October 5, 2017 Read More →

Growth in Solar Power Beat All Other Energy Sources in 2016, but Trump Still Wants More Coal


Listening to the Trump administration advocate for reviving coal, one might get the impression that a fossil fuel resurgence is taking place in the U.S. and abroad.

However, the global statistics tell a far different story about where the world is getting its energy, with unprecedented thresholds crossed by renewable energy technologies like solar and wind power.

A major new report released Wednesday morning shows that, for the first time ever, 2016 saw solar photovoltaics, or solar PV, take the lead for the fastest electricity capacity growth when compared to any other fuel, beating the net growth in coal.

The rapid expansion of solar and wind energy in global electricity markets is a positive sign for those working to limit the severity of global warming, which is caused by emissions of greenhouse gases from the burning of fossil fuels, such as coal and oil.

The report, by the International Energy Agency (IEA), finds that renewables represented almost two-thirds of new net electric capacity additions in 2016, with almost 165 gigawatts coming online worldwide. This would be enough energy to power nearly 124 million homes in the U.S.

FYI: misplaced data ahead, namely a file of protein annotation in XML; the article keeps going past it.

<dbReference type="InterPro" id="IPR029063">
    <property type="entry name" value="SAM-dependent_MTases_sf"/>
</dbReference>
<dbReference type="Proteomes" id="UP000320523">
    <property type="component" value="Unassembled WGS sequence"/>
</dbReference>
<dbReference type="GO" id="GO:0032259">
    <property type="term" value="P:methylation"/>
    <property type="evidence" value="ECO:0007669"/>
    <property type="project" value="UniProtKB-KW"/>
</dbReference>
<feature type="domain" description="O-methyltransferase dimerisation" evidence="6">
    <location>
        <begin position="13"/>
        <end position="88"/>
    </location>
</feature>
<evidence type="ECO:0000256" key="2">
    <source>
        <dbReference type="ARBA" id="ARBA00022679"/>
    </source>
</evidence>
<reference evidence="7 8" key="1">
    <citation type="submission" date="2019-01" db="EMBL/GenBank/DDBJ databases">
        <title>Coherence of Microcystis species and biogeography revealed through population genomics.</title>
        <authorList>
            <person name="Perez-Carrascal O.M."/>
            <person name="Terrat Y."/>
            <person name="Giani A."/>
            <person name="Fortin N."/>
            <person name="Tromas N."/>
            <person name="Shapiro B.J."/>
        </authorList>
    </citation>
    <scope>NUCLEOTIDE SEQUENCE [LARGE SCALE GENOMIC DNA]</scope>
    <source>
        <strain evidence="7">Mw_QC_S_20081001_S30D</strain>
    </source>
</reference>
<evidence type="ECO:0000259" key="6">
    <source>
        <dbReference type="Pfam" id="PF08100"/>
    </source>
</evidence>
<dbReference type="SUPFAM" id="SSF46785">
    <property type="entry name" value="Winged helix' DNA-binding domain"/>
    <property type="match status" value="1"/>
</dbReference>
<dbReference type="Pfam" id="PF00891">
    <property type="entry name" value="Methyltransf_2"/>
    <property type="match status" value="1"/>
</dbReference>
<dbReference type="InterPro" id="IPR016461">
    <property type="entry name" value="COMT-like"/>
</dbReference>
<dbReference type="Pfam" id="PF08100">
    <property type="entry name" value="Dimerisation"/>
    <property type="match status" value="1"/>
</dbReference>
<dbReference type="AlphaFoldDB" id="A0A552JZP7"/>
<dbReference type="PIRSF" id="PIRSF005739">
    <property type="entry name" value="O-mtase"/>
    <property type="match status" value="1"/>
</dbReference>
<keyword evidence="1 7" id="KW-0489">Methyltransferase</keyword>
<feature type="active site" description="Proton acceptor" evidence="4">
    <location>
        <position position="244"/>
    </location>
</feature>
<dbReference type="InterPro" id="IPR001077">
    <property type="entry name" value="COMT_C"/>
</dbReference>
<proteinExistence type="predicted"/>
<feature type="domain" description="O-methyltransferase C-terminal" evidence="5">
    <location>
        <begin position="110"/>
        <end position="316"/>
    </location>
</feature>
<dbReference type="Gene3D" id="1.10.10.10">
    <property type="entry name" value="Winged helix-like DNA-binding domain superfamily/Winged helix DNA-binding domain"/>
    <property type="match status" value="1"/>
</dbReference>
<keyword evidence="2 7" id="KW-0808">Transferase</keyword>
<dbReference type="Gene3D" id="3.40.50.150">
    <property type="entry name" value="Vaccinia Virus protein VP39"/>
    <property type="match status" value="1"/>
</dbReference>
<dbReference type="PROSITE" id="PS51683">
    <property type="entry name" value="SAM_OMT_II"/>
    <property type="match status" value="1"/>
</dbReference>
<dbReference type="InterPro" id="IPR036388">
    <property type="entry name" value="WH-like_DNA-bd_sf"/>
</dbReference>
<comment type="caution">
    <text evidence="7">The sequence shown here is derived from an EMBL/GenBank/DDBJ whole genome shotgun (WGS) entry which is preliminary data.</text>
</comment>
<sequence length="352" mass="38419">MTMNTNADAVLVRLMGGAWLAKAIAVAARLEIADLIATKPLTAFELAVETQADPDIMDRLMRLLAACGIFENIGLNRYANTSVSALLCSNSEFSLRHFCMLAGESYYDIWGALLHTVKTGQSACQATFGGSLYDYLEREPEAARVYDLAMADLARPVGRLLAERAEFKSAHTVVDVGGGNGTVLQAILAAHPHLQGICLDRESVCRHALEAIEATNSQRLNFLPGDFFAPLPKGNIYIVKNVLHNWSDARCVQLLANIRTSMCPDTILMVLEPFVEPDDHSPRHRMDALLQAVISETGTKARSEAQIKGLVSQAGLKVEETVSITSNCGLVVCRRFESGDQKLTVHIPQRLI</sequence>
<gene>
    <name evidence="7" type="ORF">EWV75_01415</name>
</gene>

The major theme of the report — and one that the Trump administration might want to bury — centers around the fact that China is increasingly leading the world in renewable energy development and deployment, and for some developing countries, such as India, solar and wind energy is already cost competitive with coal.

In other words, the energy choices these populous nations make in the next few years will have huge ramifications for greenhouse gas emissions, the deployment of renewable energy worldwide, and even how far behind the U.S. will be if the government continues to go down a path of trying to revive the fossil fuel industry.

“I think people really underestimate the power of the two most populous countries in the world moving toward a low carbon future, regardless what Europe and America do,” said Tim Buckley, the director of energy finance studies at IEEFA, a think tank that works to accelerate the transition to a sustainable energy economy.

Growth in solar power beat all other energy sources in 2016, but Trump still wants more coal

Posted in: IEEFA In the News

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